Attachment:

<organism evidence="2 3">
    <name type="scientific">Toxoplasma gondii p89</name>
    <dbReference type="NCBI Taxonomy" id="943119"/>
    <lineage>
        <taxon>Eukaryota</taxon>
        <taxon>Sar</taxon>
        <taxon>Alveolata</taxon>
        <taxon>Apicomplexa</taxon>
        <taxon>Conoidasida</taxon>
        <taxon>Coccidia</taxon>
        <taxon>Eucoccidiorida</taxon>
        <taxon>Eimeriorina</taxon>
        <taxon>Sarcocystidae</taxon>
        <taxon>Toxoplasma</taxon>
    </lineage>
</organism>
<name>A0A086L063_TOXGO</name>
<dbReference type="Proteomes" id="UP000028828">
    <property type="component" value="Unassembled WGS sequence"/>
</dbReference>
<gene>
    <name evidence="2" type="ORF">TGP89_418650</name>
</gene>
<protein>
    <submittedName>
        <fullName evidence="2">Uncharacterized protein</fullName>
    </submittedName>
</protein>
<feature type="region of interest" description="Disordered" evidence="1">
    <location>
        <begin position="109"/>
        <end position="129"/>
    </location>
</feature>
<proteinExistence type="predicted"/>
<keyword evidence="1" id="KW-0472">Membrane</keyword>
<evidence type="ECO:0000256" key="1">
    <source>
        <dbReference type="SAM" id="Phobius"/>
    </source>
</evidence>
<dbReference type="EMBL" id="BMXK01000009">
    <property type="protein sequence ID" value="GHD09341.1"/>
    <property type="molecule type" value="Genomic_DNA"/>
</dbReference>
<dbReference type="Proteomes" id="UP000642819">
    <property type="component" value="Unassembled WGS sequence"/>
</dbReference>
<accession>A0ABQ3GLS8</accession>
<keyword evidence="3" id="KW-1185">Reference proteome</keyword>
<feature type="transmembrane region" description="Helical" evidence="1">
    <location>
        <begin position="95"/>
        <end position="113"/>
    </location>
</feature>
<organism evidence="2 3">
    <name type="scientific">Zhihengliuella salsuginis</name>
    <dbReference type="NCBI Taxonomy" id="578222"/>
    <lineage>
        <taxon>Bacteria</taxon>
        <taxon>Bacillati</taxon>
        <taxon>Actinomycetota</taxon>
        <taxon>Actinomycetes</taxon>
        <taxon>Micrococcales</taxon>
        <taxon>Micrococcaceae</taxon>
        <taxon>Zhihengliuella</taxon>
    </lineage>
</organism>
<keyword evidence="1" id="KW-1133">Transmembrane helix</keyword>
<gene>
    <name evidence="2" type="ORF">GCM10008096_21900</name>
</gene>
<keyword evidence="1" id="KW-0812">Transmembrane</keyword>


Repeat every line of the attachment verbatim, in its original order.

<organism evidence="2 3">
    <name type="scientific">Toxoplasma gondii p89</name>
    <dbReference type="NCBI Taxonomy" id="943119"/>
    <lineage>
        <taxon>Eukaryota</taxon>
        <taxon>Sar</taxon>
        <taxon>Alveolata</taxon>
        <taxon>Apicomplexa</taxon>
        <taxon>Conoidasida</taxon>
        <taxon>Coccidia</taxon>
        <taxon>Eucoccidiorida</taxon>
        <taxon>Eimeriorina</taxon>
        <taxon>Sarcocystidae</taxon>
        <taxon>Toxoplasma</taxon>
    </lineage>
</organism>
<name>A0A086L063_TOXGO</name>
<dbReference type="Proteomes" id="UP000028828">
    <property type="component" value="Unassembled WGS sequence"/>
</dbReference>
<gene>
    <name evidence="2" type="ORF">TGP89_418650</name>
</gene>
<protein>
    <submittedName>
        <fullName evidence="2">Uncharacterized protein</fullName>
    </submittedName>
</protein>
<feature type="region of interest" description="Disordered" evidence="1">
    <location>
        <begin position="109"/>
        <end position="129"/>
    </location>
</feature>
<proteinExistence type="predicted"/>
<keyword evidence="1" id="KW-0472">Membrane</keyword>
<evidence type="ECO:0000256" key="1">
    <source>
        <dbReference type="SAM" id="Phobius"/>
    </source>
</evidence>
<dbReference type="EMBL" id="BMXK01000009">
    <property type="protein sequence ID" value="GHD09341.1"/>
    <property type="molecule type" value="Genomic_DNA"/>
</dbReference>
<dbReference type="Proteomes" id="UP000642819">
    <property type="component" value="Unassembled WGS sequence"/>
</dbReference>
<accession>A0ABQ3GLS8</accession>
<keyword evidence="3" id="KW-1185">Reference proteome</keyword>
<feature type="transmembrane region" description="Helical" evidence="1">
    <location>
        <begin position="95"/>
        <end position="113"/>
    </location>
</feature>
<organism evidence="2 3">
    <name type="scientific">Zhihengliuella salsuginis</name>
    <dbReference type="NCBI Taxonomy" id="578222"/>
    <lineage>
        <taxon>Bacteria</taxon>
        <taxon>Bacillati</taxon>
        <taxon>Actinomycetota</taxon>
        <taxon>Actinomycetes</taxon>
        <taxon>Micrococcales</taxon>
        <taxon>Micrococcaceae</taxon>
        <taxon>Zhihengliuella</taxon>
    </lineage>
</organism>
<keyword evidence="1" id="KW-1133">Transmembrane helix</keyword>
<gene>
    <name evidence="2" type="ORF">GCM10008096_21900</name>
</gene>
<keyword evidence="1" id="KW-0812">Transmembrane</keyword>